Digital Marketing Specialist U.S. Green Building Council

21 commentsLeave a comment

Sustainable Design Engineer, EcoConsulting (UK) Limited
Hello Nora, This new system is pretty much simpler, however i have the following questions: In case i have a 5 story multifamily residential building, do i have the choice to either pursue LEED for Homes - Multifamily midrise, or LEED BD+C, or i am obliged to pursue the LEED for homes? LEED for Homes requires the assessment of a LEED for Homes green rater, only available in the US. If a 5-story multifamily residential building is being built out of the US, like the case of many projects, they will no longer be able to pursue LEED certification? Thanks:)
Director of Residential Business Development, U.S. Green Building Council
Hi William, I'm happy to answer your question and thank you for your interest in LEED for Homes. With LEED v4 a 5-story multifamily project can only use the LEED for Homes program. This is the case for any residential project up to 8-stories. At 9-stories a residential project can use LEED BD&C New Construction. We have many LEED for Homes (including multifamily) projects in international markets that have successfully certified while using the Green Rater verification method. Thank you for your questions, Kelsey Mullen
Student, USGBC Collin College
I am unsure of which LEED for Homes I can take at this moment and which reference guide I should be using...2009 v3 or the latest v4 version? Which one will be valid in three to four years or longer?
Senior Digital Marketing Specialist, U.S. Green Building Council
Hi Aida, at this time the LEED AP Homes will feature LEED 2009 content, and you should use the LEED 2009 Reference Guide or Study Bundle. We expect the Homes exam to feature LEED v4 content in 2015, at which point the LEED 2009 Reference Guide will no longer be relevant for the exam.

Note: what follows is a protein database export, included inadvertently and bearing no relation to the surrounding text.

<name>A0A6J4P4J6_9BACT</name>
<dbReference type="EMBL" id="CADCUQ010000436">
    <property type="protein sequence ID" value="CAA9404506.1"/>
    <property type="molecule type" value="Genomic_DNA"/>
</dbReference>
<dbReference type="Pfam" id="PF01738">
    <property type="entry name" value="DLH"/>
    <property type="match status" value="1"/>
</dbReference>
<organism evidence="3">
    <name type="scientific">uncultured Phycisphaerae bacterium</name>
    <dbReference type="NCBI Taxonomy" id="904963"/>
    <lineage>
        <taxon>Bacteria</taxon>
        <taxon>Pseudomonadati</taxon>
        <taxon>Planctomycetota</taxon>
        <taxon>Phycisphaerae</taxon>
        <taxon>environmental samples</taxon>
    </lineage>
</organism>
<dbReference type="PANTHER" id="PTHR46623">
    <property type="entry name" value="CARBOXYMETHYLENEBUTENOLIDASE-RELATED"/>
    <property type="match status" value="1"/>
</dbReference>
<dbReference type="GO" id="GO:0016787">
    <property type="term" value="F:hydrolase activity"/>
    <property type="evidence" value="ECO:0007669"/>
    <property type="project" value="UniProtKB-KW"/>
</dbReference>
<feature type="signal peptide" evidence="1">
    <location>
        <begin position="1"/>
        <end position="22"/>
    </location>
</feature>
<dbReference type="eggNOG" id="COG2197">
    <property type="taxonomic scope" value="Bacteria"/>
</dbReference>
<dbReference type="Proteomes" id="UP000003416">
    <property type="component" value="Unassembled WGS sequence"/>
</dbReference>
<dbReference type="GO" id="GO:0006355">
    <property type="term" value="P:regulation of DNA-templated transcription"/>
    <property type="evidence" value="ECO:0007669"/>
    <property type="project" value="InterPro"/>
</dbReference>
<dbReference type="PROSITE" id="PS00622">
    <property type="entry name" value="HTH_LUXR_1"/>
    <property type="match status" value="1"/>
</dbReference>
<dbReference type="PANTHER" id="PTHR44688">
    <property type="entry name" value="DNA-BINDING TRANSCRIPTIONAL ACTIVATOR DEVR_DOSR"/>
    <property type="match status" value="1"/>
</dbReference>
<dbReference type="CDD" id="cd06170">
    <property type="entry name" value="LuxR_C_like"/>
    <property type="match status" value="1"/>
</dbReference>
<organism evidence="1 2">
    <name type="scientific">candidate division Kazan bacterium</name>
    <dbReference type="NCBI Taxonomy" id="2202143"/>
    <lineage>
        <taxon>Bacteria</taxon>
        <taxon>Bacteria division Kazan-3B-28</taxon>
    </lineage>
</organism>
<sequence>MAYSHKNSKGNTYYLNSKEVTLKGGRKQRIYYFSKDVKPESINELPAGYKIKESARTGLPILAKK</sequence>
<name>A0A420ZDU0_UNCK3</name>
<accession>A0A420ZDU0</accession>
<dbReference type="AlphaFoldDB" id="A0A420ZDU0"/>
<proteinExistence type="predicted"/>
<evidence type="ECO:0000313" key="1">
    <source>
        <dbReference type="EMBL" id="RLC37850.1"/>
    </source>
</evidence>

Mechanical Engineer, Contrack Cyprus Limited
I attend LEED GA (Ver-3) exam on 3rd June,But i could not succeeded. I am planing to re appear before end of June -2014,Could you please confirm me on which version i have to re appear for the exam? Your prompt response is highly appreciated. Thanks Mohamed
Senior Digital Marketing Specialist, U.S. Green Building Council
Hi Mohamed, If you take the exam before June 15, 2014, it will feature LEED 2009 content, and if you take the exam after June 30, 2014, it will feature LEED v4 content. Learn more.
Project Assistant, R&O Construction
I just want to verify that if I test for LEED AP BD+C on June 13th I'm still testing on the 2009 version.
Senior Digital Marketing Specialist, U.S. Green Building Council
Yes, you are correct Jennifer. If you take the LEED AP BD+C exam on June 13, 2014, you will be tested on LEED 2009.
Hi Nora I have an existing building that I want to certify for LEED. Do I need to have LEED credentials . Is it the green associate or the LEED AP V4.
Senior Digital Marketing Specialist, U.S. Green Building Council
Hi Fahd, you do not need to be a LEED professional to certify your building.